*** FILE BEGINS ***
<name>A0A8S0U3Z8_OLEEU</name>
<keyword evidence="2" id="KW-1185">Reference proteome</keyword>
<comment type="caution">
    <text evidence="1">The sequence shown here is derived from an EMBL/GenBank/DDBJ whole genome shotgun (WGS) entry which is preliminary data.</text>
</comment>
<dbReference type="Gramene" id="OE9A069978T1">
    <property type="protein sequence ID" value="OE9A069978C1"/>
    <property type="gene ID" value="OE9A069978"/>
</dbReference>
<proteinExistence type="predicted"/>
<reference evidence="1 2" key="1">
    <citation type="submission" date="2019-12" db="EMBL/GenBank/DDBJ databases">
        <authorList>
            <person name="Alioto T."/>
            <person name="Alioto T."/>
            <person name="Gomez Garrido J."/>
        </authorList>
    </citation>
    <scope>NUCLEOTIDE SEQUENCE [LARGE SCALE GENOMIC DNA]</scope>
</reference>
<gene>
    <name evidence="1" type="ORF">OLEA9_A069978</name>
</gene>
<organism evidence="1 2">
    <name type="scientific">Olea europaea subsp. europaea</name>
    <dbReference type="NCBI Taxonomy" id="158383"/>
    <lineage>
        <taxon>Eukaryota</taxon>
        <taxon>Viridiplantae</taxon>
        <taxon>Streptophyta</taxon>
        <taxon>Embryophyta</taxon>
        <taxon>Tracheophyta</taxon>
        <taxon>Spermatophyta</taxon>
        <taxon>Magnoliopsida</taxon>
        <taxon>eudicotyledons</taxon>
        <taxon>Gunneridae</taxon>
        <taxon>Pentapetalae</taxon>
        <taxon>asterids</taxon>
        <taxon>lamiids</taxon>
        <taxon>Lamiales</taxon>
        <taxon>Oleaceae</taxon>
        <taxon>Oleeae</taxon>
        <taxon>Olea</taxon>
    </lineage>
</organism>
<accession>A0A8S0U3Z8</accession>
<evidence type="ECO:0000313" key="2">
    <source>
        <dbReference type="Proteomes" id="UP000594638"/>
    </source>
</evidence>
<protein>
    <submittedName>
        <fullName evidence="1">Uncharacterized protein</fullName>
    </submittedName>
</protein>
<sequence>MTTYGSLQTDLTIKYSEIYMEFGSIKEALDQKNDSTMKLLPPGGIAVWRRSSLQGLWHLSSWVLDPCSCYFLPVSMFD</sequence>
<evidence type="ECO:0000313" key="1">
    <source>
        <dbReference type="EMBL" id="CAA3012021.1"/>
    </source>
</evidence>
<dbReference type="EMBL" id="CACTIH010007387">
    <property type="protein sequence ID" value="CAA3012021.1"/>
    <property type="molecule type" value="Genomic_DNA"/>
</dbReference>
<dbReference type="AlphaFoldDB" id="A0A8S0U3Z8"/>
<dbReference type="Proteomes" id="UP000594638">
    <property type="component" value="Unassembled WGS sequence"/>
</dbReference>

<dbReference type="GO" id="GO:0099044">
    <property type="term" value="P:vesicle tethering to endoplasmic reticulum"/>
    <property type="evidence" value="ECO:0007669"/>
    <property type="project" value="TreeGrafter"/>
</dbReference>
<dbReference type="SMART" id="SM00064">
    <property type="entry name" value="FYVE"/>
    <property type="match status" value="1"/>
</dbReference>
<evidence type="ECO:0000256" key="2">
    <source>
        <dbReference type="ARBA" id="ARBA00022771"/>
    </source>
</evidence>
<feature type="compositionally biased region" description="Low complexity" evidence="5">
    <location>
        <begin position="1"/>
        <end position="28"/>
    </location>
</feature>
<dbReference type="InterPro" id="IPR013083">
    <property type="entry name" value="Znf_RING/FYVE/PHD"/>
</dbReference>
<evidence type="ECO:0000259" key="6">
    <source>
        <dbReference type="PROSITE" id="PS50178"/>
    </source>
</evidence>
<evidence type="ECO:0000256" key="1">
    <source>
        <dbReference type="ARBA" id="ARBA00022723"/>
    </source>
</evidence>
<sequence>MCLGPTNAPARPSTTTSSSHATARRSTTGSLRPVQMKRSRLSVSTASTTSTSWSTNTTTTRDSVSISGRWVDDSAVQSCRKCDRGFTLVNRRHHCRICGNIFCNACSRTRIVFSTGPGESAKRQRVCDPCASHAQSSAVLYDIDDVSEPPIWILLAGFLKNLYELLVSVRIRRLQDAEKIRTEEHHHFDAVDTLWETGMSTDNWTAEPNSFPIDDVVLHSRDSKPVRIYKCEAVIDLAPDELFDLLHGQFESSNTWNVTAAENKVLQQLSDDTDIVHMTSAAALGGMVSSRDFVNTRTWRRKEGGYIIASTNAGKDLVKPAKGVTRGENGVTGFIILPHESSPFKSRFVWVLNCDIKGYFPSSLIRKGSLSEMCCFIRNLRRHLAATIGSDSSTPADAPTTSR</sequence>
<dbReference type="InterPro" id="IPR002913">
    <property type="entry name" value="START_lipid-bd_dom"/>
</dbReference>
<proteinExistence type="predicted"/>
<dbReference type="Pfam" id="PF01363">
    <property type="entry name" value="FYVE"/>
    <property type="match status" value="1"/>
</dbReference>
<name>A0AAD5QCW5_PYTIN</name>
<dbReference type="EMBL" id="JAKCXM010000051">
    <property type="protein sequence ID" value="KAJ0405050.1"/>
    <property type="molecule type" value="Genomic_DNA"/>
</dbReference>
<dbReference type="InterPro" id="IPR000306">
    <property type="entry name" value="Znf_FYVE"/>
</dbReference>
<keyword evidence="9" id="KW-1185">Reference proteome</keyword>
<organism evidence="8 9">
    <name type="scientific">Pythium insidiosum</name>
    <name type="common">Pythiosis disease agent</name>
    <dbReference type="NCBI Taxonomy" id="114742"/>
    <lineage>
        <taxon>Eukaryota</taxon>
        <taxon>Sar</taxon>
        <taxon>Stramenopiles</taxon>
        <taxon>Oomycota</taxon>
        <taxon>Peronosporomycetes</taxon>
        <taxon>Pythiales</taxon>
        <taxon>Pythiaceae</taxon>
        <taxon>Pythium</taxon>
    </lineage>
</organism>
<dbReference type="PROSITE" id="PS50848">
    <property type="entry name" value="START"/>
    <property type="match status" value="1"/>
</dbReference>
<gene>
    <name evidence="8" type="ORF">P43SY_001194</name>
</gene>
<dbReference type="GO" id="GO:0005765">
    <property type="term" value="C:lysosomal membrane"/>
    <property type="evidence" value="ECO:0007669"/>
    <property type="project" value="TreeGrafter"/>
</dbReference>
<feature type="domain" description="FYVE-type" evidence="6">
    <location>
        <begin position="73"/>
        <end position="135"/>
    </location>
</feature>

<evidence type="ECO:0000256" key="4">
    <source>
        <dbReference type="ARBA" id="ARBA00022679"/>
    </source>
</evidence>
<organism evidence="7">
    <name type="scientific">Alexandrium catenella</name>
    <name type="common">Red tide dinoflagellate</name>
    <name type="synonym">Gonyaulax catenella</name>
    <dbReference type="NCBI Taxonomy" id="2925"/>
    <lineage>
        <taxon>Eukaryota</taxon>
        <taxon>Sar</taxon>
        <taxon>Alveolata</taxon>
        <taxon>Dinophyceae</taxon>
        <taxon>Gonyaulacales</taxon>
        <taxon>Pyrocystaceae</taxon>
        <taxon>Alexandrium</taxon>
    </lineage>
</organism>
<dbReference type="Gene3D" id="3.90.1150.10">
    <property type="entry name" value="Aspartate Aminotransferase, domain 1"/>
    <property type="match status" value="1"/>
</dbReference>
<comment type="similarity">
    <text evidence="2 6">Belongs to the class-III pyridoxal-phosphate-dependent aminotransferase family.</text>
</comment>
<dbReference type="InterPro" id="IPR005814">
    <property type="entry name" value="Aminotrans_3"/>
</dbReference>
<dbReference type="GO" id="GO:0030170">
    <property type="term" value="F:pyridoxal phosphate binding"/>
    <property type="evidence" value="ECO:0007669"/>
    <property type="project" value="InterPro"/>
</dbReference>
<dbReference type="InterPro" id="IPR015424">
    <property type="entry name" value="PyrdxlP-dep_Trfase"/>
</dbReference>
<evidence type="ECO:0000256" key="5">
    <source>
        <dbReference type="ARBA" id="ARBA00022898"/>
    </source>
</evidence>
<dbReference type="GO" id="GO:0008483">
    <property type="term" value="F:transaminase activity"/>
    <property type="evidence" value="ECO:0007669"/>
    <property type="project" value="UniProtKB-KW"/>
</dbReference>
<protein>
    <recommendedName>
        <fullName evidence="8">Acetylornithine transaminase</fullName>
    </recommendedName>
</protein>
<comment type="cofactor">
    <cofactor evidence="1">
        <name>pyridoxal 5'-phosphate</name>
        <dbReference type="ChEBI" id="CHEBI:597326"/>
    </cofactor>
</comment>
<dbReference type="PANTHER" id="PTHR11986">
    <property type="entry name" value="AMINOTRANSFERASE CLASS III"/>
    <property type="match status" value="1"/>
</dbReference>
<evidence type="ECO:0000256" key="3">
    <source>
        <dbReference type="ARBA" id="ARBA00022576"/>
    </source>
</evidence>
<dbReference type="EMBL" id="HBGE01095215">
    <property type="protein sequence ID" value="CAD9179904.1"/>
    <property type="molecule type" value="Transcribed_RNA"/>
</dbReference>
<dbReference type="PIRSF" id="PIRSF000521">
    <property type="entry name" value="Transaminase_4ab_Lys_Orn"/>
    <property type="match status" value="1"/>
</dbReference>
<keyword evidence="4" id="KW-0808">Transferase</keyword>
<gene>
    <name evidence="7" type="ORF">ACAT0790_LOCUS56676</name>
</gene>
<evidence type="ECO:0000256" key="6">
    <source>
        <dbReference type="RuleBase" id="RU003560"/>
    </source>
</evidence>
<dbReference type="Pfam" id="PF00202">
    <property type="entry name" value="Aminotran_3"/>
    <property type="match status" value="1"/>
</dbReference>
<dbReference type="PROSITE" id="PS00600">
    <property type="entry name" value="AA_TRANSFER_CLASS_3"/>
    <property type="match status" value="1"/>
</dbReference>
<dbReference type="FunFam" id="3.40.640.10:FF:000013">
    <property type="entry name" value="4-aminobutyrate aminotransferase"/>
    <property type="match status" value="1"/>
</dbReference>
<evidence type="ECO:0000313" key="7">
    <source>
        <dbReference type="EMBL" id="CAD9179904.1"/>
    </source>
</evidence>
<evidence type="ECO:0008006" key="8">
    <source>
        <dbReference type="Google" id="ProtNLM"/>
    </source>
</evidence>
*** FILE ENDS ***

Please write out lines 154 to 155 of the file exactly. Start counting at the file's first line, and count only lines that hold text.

</feature>

<evidence type="ECO:0000256" key="4">